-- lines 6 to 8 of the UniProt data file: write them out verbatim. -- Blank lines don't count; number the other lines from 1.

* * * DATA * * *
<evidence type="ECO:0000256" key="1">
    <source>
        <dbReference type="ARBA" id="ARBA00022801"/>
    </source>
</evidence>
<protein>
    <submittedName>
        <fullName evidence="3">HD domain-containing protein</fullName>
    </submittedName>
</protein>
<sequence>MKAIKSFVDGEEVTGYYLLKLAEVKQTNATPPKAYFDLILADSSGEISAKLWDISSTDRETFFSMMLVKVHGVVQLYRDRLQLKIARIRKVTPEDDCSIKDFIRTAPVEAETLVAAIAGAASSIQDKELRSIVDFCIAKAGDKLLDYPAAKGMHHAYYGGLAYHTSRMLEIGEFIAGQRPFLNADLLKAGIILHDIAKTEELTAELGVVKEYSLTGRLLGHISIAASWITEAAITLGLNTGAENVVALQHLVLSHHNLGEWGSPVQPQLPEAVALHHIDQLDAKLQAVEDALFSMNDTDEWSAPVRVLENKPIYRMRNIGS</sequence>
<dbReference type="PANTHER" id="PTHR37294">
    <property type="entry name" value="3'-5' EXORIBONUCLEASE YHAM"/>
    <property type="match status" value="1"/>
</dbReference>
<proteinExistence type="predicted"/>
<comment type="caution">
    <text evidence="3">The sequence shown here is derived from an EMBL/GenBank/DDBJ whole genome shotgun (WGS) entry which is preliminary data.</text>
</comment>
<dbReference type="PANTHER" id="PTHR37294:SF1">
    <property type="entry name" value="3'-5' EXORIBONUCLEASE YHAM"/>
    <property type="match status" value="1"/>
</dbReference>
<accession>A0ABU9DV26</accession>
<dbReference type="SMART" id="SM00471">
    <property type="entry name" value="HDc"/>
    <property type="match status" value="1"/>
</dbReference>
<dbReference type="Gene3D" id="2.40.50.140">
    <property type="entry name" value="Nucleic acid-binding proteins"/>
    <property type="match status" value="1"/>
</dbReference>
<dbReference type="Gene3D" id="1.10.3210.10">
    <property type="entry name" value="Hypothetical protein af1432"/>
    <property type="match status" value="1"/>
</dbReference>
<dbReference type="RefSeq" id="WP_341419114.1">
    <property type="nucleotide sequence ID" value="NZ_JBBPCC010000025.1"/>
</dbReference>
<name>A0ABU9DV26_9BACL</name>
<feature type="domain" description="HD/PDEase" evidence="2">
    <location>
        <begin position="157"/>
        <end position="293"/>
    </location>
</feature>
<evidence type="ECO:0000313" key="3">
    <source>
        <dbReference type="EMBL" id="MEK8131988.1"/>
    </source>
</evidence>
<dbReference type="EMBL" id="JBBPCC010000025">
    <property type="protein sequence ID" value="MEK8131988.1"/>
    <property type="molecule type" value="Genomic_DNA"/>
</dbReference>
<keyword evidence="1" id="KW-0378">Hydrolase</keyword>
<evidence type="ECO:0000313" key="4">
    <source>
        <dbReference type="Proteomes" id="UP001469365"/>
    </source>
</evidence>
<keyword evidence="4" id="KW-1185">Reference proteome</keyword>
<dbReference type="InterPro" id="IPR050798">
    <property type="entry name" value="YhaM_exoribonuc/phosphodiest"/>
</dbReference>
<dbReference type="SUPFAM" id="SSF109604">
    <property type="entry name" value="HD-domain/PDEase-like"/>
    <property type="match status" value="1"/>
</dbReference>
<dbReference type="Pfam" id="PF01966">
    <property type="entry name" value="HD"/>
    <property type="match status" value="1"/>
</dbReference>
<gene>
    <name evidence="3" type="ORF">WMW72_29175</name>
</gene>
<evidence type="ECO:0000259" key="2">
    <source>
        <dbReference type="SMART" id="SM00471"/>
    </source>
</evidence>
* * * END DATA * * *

<protein>
    <submittedName>
        <fullName evidence="3">HD domain-containing protein</fullName>